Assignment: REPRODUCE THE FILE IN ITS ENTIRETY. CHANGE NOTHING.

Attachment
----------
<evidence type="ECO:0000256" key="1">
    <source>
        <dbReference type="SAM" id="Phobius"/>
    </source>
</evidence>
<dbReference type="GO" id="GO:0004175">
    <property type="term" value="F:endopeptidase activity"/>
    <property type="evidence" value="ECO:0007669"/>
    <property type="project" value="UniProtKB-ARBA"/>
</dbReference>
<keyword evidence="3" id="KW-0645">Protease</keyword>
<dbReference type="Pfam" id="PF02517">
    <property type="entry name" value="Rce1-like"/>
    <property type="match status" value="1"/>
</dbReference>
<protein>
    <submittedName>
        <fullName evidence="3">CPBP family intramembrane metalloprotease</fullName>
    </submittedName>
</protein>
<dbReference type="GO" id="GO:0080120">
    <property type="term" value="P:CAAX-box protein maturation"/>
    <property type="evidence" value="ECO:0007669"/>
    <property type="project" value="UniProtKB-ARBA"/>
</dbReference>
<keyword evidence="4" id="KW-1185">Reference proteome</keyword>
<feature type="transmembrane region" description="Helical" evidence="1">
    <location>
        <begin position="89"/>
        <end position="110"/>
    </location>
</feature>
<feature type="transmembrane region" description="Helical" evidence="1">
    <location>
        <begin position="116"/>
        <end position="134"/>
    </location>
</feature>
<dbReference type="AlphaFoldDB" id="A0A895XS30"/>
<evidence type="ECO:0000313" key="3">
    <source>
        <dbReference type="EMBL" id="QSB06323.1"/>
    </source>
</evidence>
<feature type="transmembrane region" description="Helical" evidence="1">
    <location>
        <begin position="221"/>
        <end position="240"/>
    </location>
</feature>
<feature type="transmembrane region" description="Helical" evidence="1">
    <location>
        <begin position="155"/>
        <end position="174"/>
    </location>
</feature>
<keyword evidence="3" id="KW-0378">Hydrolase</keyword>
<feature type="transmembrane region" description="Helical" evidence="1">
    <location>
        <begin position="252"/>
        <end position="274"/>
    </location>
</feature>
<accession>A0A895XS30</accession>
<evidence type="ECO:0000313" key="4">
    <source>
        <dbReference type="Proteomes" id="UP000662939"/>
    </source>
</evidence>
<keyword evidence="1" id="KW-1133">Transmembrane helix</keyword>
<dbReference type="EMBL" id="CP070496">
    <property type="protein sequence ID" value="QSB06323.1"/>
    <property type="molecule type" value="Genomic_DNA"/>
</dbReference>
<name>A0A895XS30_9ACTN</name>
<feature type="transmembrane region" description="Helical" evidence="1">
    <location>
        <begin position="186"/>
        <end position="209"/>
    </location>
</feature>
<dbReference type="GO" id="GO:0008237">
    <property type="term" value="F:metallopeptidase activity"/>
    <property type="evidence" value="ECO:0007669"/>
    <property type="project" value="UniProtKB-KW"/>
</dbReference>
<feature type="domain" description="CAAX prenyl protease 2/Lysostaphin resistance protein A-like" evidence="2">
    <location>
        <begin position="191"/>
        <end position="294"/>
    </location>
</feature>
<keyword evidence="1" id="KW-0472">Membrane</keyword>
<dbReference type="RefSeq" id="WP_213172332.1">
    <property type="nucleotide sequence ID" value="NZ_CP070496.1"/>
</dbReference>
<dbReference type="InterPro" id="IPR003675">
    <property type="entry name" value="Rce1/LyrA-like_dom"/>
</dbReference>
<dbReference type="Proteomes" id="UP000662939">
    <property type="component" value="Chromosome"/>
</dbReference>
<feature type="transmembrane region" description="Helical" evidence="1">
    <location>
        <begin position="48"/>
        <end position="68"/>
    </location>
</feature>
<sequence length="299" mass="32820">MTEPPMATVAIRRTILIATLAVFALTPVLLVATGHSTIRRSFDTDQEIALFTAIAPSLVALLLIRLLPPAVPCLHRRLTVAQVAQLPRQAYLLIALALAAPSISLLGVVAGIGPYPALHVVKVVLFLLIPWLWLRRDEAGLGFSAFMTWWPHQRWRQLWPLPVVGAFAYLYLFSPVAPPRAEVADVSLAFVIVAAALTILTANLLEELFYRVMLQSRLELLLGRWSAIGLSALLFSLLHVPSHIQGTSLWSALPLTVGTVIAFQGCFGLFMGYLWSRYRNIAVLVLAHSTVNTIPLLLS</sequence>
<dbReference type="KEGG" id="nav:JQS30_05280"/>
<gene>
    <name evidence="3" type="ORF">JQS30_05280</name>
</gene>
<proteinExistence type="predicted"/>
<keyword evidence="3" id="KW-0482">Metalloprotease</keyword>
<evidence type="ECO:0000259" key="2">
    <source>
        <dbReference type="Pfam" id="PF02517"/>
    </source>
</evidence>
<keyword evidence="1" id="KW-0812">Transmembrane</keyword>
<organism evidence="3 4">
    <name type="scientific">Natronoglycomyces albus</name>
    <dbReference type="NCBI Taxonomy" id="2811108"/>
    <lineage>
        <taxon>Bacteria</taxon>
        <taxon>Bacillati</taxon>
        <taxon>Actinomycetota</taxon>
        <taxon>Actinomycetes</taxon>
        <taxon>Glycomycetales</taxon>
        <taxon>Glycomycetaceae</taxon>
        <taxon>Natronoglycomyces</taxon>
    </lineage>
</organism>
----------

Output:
<evidence type="ECO:0000256" key="1">
    <source>
        <dbReference type="SAM" id="Phobius"/>
    </source>
</evidence>
<dbReference type="GO" id="GO:0004175">
    <property type="term" value="F:endopeptidase activity"/>
    <property type="evidence" value="ECO:0007669"/>
    <property type="project" value="UniProtKB-ARBA"/>
</dbReference>
<keyword evidence="3" id="KW-0645">Protease</keyword>
<dbReference type="Pfam" id="PF02517">
    <property type="entry name" value="Rce1-like"/>
    <property type="match status" value="1"/>
</dbReference>
<protein>
    <submittedName>
        <fullName evidence="3">CPBP family intramembrane metalloprotease</fullName>
    </submittedName>
</protein>
<dbReference type="GO" id="GO:0080120">
    <property type="term" value="P:CAAX-box protein maturation"/>
    <property type="evidence" value="ECO:0007669"/>
    <property type="project" value="UniProtKB-ARBA"/>
</dbReference>
<keyword evidence="4" id="KW-1185">Reference proteome</keyword>
<feature type="transmembrane region" description="Helical" evidence="1">
    <location>
        <begin position="89"/>
        <end position="110"/>
    </location>
</feature>
<feature type="transmembrane region" description="Helical" evidence="1">
    <location>
        <begin position="116"/>
        <end position="134"/>
    </location>
</feature>
<dbReference type="AlphaFoldDB" id="A0A895XS30"/>
<evidence type="ECO:0000313" key="3">
    <source>
        <dbReference type="EMBL" id="QSB06323.1"/>
    </source>
</evidence>
<feature type="transmembrane region" description="Helical" evidence="1">
    <location>
        <begin position="221"/>
        <end position="240"/>
    </location>
</feature>
<feature type="transmembrane region" description="Helical" evidence="1">
    <location>
        <begin position="155"/>
        <end position="174"/>
    </location>
</feature>
<keyword evidence="3" id="KW-0378">Hydrolase</keyword>
<feature type="transmembrane region" description="Helical" evidence="1">
    <location>
        <begin position="252"/>
        <end position="274"/>
    </location>
</feature>
<accession>A0A895XS30</accession>
<evidence type="ECO:0000313" key="4">
    <source>
        <dbReference type="Proteomes" id="UP000662939"/>
    </source>
</evidence>
<keyword evidence="1" id="KW-1133">Transmembrane helix</keyword>
<dbReference type="EMBL" id="CP070496">
    <property type="protein sequence ID" value="QSB06323.1"/>
    <property type="molecule type" value="Genomic_DNA"/>
</dbReference>
<name>A0A895XS30_9ACTN</name>
<feature type="transmembrane region" description="Helical" evidence="1">
    <location>
        <begin position="186"/>
        <end position="209"/>
    </location>
</feature>
<dbReference type="GO" id="GO:0008237">
    <property type="term" value="F:metallopeptidase activity"/>
    <property type="evidence" value="ECO:0007669"/>
    <property type="project" value="UniProtKB-KW"/>
</dbReference>
<feature type="domain" description="CAAX prenyl protease 2/Lysostaphin resistance protein A-like" evidence="2">
    <location>
        <begin position="191"/>
        <end position="294"/>
    </location>
</feature>
<keyword evidence="1" id="KW-0472">Membrane</keyword>
<dbReference type="RefSeq" id="WP_213172332.1">
    <property type="nucleotide sequence ID" value="NZ_CP070496.1"/>
</dbReference>
<dbReference type="InterPro" id="IPR003675">
    <property type="entry name" value="Rce1/LyrA-like_dom"/>
</dbReference>
<dbReference type="Proteomes" id="UP000662939">
    <property type="component" value="Chromosome"/>
</dbReference>
<feature type="transmembrane region" description="Helical" evidence="1">
    <location>
        <begin position="48"/>
        <end position="68"/>
    </location>
</feature>
<sequence length="299" mass="32820">MTEPPMATVAIRRTILIATLAVFALTPVLLVATGHSTIRRSFDTDQEIALFTAIAPSLVALLLIRLLPPAVPCLHRRLTVAQVAQLPRQAYLLIALALAAPSISLLGVVAGIGPYPALHVVKVVLFLLIPWLWLRRDEAGLGFSAFMTWWPHQRWRQLWPLPVVGAFAYLYLFSPVAPPRAEVADVSLAFVIVAAALTILTANLLEELFYRVMLQSRLELLLGRWSAIGLSALLFSLLHVPSHIQGTSLWSALPLTVGTVIAFQGCFGLFMGYLWSRYRNIAVLVLAHSTVNTIPLLLS</sequence>
<dbReference type="KEGG" id="nav:JQS30_05280"/>
<gene>
    <name evidence="3" type="ORF">JQS30_05280</name>
</gene>
<proteinExistence type="predicted"/>
<keyword evidence="3" id="KW-0482">Metalloprotease</keyword>
<evidence type="ECO:0000259" key="2">
    <source>
        <dbReference type="Pfam" id="PF02517"/>
    </source>
</evidence>
<keyword evidence="1" id="KW-0812">Transmembrane</keyword>
<organism evidence="3 4">
    <name type="scientific">Natronoglycomyces albus</name>
    <dbReference type="NCBI Taxonomy" id="2811108"/>
    <lineage>
        <taxon>Bacteria</taxon>
        <taxon>Bacillati</taxon>
        <taxon>Actinomycetota</taxon>
        <taxon>Actinomycetes</taxon>
        <taxon>Glycomycetales</taxon>
        <taxon>Glycomycetaceae</taxon>
        <taxon>Natronoglycomyces</taxon>
    </lineage>
</organism>